Re: Re: The destruction of St. Stephen’s Green
You appear to have forgotten about the hospital and, um, my house.
Glad to see you moving up in the World!
In comparison the Mater probably employs the same number of people as Stephens Green Shopping Centre and the HBoS offices next door; it would attract a similar number of patients / visitors as the shopping centre but owing to the number of staff that work unsociable hours I would estimate that a large number of them live within walking distance and would not be tied to a single transit route.
hmm dunno about that. Theatres, Cinemas and all the good pubs that good citizens drink in are nowhere near Temple Bar
That is probably correct in terms of indigenous Dublin patterns but I think it is fair to say that if you remove drinking / dining from Temple Bar / College Green that there is no predominate use and that the land usae intensity in pedestrian terms drops off significantly.
I have a GAA frog in my mouth
You can reasonably give the most successful sporting organisation in the land a â‚¬20m grant towards their stadium in the context of double digit GDP growth; you can’t build a â‚¬4-6bn metro line to serve say 19 GAA weekends, 4 rugby matches and 3-4 Soccer matches the latter 2 which were always served by rail whilst the majority opted for the walk from the city centre and will move back to an almost completed stadium.
Yeh some fair points there PVC but you are, in my opinion, mistakenly assessing the Metro Corridor as it is today rather than the corridor in the future. Ballymun will not be low density in a decade and without intimate knowledge I’d profer that Santry has potential to intensify. DCU certainly has. In any case given the admitted need for Metro at various locations along the route, how does one tighten the belt, quite literally, in the middle? The solution is to identify sites along the route in existing suburbs and build on them. Had your argument applied no suburban rail would ever have been built.
Most rail was never suburban rail to begin with but intercity rail where mostly Victorian developers persuaded rail companies to open additional stations to facilitate the exodus of the midddle classes from slum city centres to model towns which were created. The costs in providing rail to these new suburbs were marginal as the railway companies were buying farmland and only needed to build stations.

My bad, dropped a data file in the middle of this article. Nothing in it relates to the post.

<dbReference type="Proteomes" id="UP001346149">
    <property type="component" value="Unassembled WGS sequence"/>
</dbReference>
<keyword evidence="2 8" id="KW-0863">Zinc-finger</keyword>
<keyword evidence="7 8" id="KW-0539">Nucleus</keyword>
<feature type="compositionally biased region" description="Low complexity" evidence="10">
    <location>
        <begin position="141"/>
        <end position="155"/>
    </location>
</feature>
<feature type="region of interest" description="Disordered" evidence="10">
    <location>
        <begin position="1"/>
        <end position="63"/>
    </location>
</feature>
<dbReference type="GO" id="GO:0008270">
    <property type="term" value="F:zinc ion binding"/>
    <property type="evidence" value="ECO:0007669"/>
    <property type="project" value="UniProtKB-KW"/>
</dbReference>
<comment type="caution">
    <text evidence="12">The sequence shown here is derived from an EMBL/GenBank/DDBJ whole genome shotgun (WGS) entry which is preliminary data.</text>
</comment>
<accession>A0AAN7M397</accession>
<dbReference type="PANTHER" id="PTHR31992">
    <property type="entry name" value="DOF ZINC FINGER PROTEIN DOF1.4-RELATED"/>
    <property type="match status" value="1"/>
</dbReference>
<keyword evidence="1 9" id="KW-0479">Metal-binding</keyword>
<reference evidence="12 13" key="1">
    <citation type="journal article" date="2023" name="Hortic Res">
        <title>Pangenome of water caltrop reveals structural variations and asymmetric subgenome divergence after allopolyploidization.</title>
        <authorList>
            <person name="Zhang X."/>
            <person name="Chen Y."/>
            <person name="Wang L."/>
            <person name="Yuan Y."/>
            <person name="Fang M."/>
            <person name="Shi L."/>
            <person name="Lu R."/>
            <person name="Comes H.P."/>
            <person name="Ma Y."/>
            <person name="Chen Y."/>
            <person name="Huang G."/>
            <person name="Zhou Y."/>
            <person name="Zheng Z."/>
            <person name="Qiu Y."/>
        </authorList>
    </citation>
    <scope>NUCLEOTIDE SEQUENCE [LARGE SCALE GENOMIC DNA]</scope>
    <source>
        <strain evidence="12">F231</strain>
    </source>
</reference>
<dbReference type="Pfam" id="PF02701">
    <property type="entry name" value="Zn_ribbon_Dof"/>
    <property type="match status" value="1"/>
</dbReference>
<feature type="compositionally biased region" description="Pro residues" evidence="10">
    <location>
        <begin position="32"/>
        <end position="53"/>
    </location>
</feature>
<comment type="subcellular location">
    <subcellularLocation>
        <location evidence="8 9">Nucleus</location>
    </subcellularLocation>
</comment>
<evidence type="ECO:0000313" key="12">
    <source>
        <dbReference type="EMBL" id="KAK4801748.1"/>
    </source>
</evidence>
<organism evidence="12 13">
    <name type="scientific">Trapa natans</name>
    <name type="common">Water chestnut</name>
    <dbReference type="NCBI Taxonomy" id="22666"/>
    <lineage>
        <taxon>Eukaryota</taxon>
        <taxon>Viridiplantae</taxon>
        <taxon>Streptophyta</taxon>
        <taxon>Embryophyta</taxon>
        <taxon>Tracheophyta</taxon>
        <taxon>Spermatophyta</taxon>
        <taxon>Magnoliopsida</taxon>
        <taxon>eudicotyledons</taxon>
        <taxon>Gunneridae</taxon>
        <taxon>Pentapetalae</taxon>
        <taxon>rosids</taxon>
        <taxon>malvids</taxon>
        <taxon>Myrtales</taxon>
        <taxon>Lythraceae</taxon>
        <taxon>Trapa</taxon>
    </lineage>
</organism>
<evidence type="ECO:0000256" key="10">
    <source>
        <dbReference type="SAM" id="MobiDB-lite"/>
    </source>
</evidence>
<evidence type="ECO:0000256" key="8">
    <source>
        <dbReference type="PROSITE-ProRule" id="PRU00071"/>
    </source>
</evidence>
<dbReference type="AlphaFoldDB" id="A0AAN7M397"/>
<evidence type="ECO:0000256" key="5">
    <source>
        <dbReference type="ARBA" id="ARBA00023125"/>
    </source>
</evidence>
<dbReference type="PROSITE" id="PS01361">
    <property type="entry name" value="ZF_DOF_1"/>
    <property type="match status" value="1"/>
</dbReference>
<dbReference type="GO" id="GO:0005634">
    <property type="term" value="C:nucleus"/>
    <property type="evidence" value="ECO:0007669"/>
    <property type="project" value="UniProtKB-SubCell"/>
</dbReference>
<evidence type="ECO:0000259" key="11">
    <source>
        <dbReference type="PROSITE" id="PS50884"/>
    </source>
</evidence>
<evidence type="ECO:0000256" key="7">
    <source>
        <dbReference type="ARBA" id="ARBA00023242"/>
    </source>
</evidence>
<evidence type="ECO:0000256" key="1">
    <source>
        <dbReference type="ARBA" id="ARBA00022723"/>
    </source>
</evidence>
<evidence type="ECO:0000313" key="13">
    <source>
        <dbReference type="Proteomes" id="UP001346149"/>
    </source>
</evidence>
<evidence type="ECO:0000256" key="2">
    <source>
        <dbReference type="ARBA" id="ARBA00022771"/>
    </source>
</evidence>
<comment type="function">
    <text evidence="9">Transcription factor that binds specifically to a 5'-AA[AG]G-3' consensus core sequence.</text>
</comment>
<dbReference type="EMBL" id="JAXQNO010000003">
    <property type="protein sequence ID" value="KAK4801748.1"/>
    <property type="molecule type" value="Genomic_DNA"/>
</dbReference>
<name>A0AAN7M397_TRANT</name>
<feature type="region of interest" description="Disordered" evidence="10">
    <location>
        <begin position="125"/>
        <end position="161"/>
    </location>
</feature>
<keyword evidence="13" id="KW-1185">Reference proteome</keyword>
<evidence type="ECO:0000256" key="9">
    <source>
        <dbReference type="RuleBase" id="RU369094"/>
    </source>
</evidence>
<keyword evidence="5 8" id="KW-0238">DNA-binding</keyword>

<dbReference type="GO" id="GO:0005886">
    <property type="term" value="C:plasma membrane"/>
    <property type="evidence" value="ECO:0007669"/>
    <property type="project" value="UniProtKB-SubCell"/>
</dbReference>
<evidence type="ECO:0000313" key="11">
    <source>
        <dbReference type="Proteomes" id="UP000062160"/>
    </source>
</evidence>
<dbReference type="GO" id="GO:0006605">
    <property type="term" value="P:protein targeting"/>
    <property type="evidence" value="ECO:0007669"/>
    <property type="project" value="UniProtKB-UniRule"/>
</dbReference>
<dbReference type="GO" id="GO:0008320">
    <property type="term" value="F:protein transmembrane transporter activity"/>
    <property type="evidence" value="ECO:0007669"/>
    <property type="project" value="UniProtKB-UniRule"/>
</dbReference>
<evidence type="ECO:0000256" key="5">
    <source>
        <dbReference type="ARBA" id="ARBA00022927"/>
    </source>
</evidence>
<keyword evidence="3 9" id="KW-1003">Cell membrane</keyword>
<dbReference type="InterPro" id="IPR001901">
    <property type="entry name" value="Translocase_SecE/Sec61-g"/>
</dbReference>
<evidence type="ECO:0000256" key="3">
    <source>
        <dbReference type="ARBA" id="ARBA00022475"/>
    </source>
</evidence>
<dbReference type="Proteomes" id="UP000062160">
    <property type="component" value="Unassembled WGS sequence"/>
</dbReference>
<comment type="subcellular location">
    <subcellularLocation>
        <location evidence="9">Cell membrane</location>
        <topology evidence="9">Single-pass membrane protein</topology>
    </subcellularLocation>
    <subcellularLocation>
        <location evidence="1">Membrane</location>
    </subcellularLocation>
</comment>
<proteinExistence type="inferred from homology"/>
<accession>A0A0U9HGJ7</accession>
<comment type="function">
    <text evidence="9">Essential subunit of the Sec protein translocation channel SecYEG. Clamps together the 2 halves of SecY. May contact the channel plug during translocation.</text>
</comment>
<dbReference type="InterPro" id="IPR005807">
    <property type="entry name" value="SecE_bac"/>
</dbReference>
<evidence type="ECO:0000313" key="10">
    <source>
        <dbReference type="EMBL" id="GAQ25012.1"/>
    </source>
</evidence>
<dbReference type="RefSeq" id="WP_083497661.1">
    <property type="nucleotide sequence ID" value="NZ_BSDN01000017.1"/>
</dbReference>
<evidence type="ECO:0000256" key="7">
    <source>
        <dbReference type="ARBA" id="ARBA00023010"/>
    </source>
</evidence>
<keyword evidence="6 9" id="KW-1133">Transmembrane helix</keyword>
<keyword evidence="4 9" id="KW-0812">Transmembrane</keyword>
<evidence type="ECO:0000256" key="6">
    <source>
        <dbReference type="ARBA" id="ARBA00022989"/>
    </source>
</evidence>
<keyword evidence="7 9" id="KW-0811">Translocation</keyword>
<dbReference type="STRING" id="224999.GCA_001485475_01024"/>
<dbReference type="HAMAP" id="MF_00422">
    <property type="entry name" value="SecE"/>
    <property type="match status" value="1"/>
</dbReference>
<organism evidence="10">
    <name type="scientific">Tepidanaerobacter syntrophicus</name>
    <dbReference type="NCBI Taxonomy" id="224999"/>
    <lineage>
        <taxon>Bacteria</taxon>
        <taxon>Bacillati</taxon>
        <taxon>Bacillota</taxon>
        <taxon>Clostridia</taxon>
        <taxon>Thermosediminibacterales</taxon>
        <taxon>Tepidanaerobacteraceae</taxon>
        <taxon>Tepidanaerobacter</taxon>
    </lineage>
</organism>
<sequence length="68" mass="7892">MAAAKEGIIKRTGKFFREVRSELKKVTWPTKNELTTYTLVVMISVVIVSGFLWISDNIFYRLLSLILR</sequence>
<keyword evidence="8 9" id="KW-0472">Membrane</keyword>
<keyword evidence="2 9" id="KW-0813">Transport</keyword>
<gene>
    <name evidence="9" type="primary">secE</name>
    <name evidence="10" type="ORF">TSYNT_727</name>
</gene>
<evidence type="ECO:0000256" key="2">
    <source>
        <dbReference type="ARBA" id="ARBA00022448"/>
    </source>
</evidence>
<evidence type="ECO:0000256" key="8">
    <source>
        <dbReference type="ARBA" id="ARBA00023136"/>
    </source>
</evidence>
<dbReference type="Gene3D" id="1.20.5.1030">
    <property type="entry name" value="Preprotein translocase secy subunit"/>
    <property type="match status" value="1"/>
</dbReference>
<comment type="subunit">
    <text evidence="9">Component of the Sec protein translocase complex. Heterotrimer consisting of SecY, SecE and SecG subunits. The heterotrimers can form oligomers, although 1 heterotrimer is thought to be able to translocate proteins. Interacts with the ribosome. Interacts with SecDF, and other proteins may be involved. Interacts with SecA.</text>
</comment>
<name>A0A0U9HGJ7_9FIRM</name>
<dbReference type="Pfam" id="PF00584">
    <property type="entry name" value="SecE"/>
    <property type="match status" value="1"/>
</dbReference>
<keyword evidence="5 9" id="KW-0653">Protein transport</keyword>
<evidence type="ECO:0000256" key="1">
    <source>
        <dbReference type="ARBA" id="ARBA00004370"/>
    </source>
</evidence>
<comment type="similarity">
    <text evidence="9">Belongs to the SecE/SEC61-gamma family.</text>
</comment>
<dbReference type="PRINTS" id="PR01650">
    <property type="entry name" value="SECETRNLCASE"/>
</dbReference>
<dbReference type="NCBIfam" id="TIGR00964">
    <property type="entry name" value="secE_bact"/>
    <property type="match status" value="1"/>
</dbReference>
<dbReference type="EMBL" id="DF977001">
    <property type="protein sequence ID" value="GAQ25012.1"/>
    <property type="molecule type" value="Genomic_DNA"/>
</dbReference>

The Metro is a multi-Billion euro project which will require over 50% of its Dublin City Council area route underground; the end result being a few stations which are predominently low/ medium density and will have significant nimby brigades who if they have their metro will be hell bent on preventing further development.
In the context of falling GDP and renewed growth from 2010 – 2020 being in a range of 2.50 – 5.00% p.a. the idea of spending â‚¬4bn -â‚¬6bn on intensifying land use at Santry, Ballymun, DCU is a nonsense.
â‚¬1-1.5bn would connect Swords and the Airport to the existing rail network and four track the northern line from Spencer Dock / Connolly to the point where the airport line would depart. This would also release a lot of development land between the existing rail line and the airport.
We are in a much more disciplined fiscal environment where viability is no concept it is the kernal of all investments. Has one study ever been produced that the Metro breaks even on an operational basis and this is excluding the 8% annual funding cost where debt would mature 20 to 30 years down the line.